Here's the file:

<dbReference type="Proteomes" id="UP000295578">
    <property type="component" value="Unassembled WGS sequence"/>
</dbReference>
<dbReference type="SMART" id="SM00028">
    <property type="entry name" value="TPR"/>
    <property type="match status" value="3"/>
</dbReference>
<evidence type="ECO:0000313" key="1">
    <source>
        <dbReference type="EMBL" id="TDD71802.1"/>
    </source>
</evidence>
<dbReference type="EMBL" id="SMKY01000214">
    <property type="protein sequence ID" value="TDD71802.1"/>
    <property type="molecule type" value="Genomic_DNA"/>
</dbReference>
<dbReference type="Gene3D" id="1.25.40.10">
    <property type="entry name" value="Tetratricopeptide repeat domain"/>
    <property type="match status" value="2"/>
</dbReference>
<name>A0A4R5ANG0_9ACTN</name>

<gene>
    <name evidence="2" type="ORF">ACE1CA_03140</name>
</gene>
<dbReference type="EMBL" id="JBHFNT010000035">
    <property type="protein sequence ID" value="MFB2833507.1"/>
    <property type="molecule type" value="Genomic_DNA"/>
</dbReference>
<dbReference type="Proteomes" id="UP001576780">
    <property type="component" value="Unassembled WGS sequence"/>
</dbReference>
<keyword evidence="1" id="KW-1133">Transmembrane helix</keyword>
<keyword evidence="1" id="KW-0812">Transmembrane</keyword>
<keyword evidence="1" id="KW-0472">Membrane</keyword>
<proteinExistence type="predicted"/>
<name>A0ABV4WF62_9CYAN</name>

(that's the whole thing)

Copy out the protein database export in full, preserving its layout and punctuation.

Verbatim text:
<dbReference type="Proteomes" id="UP000295578">
    <property type="component" value="Unassembled WGS sequence"/>
</dbReference>
<dbReference type="SMART" id="SM00028">
    <property type="entry name" value="TPR"/>
    <property type="match status" value="3"/>
</dbReference>
<evidence type="ECO:0000313" key="1">
    <source>
        <dbReference type="EMBL" id="TDD71802.1"/>
    </source>
</evidence>
<dbReference type="EMBL" id="SMKY01000214">
    <property type="protein sequence ID" value="TDD71802.1"/>
    <property type="molecule type" value="Genomic_DNA"/>
</dbReference>
<dbReference type="Gene3D" id="1.25.40.10">
    <property type="entry name" value="Tetratricopeptide repeat domain"/>
    <property type="match status" value="2"/>
</dbReference>
<name>A0A4R5ANG0_9ACTN</name>

<gene>
    <name evidence="2" type="ORF">ACE1CA_03140</name>
</gene>
<dbReference type="EMBL" id="JBHFNT010000035">
    <property type="protein sequence ID" value="MFB2833507.1"/>
    <property type="molecule type" value="Genomic_DNA"/>
</dbReference>
<dbReference type="Proteomes" id="UP001576780">
    <property type="component" value="Unassembled WGS sequence"/>
</dbReference>
<keyword evidence="1" id="KW-1133">Transmembrane helix</keyword>
<keyword evidence="1" id="KW-0812">Transmembrane</keyword>
<keyword evidence="1" id="KW-0472">Membrane</keyword>
<proteinExistence type="predicted"/>
<name>A0ABV4WF62_9CYAN</name>